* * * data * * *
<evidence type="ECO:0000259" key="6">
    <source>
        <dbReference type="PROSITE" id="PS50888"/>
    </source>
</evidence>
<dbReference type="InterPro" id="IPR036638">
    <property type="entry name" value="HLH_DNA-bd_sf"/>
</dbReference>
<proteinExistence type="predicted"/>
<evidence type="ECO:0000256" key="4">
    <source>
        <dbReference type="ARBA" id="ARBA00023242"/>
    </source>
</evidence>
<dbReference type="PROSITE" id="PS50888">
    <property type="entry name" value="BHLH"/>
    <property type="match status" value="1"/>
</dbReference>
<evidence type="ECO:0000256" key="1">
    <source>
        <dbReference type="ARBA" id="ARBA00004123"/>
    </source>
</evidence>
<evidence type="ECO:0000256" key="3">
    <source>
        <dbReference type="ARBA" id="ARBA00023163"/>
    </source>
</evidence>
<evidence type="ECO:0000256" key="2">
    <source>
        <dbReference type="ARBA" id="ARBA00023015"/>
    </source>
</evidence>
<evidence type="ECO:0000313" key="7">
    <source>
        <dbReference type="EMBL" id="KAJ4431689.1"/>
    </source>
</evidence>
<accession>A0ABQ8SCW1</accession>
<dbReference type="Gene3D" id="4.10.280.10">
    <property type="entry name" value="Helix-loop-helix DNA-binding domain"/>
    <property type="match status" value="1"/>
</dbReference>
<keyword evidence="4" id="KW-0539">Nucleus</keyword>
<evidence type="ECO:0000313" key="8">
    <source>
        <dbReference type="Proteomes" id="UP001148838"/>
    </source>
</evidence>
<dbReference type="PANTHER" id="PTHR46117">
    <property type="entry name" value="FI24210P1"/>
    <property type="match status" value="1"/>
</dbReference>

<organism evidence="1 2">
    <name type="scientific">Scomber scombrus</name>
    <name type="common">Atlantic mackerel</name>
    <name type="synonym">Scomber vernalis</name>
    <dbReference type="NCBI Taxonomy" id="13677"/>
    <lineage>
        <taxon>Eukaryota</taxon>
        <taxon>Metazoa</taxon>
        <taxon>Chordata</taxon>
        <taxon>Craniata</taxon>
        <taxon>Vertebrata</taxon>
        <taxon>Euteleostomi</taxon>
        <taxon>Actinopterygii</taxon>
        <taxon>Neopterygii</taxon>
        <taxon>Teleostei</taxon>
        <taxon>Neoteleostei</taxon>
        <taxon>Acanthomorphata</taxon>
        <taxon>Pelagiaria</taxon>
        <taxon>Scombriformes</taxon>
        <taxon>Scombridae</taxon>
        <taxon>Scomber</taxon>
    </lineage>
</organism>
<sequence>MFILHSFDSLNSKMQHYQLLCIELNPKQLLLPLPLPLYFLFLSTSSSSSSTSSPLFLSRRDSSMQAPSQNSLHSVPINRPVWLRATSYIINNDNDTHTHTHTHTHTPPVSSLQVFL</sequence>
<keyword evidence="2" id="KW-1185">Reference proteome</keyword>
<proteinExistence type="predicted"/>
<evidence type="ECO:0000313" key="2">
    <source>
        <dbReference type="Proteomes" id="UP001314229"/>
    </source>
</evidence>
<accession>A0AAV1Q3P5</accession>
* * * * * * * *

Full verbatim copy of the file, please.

<evidence type="ECO:0000259" key="6">
    <source>
        <dbReference type="PROSITE" id="PS50888"/>
    </source>
</evidence>
<dbReference type="InterPro" id="IPR036638">
    <property type="entry name" value="HLH_DNA-bd_sf"/>
</dbReference>
<proteinExistence type="predicted"/>
<evidence type="ECO:0000256" key="4">
    <source>
        <dbReference type="ARBA" id="ARBA00023242"/>
    </source>
</evidence>
<dbReference type="PROSITE" id="PS50888">
    <property type="entry name" value="BHLH"/>
    <property type="match status" value="1"/>
</dbReference>
<evidence type="ECO:0000256" key="1">
    <source>
        <dbReference type="ARBA" id="ARBA00004123"/>
    </source>
</evidence>
<evidence type="ECO:0000256" key="3">
    <source>
        <dbReference type="ARBA" id="ARBA00023163"/>
    </source>
</evidence>
<evidence type="ECO:0000256" key="2">
    <source>
        <dbReference type="ARBA" id="ARBA00023015"/>
    </source>
</evidence>
<evidence type="ECO:0000313" key="7">
    <source>
        <dbReference type="EMBL" id="KAJ4431689.1"/>
    </source>
</evidence>
<accession>A0ABQ8SCW1</accession>
<dbReference type="Gene3D" id="4.10.280.10">
    <property type="entry name" value="Helix-loop-helix DNA-binding domain"/>
    <property type="match status" value="1"/>
</dbReference>
<keyword evidence="4" id="KW-0539">Nucleus</keyword>
<evidence type="ECO:0000313" key="8">
    <source>
        <dbReference type="Proteomes" id="UP001148838"/>
    </source>
</evidence>
<dbReference type="PANTHER" id="PTHR46117">
    <property type="entry name" value="FI24210P1"/>
    <property type="match status" value="1"/>
</dbReference>

<organism evidence="1 2">
    <name type="scientific">Scomber scombrus</name>
    <name type="common">Atlantic mackerel</name>
    <name type="synonym">Scomber vernalis</name>
    <dbReference type="NCBI Taxonomy" id="13677"/>
    <lineage>
        <taxon>Eukaryota</taxon>
        <taxon>Metazoa</taxon>
        <taxon>Chordata</taxon>
        <taxon>Craniata</taxon>
        <taxon>Vertebrata</taxon>
        <taxon>Euteleostomi</taxon>
        <taxon>Actinopterygii</taxon>
        <taxon>Neopterygii</taxon>
        <taxon>Teleostei</taxon>
        <taxon>Neoteleostei</taxon>
        <taxon>Acanthomorphata</taxon>
        <taxon>Pelagiaria</taxon>
        <taxon>Scombriformes</taxon>
        <taxon>Scombridae</taxon>
        <taxon>Scomber</taxon>
    </lineage>
</organism>
<sequence>MFILHSFDSLNSKMQHYQLLCIELNPKQLLLPLPLPLYFLFLSTSSSSSSTSSPLFLSRRDSSMQAPSQNSLHSVPINRPVWLRATSYIINNDNDTHTHTHTHTHTPPVSSLQVFL</sequence>
<keyword evidence="2" id="KW-1185">Reference proteome</keyword>
<proteinExistence type="predicted"/>
<evidence type="ECO:0000313" key="2">
    <source>
        <dbReference type="Proteomes" id="UP001314229"/>
    </source>
</evidence>
<accession>A0AAV1Q3P5</accession>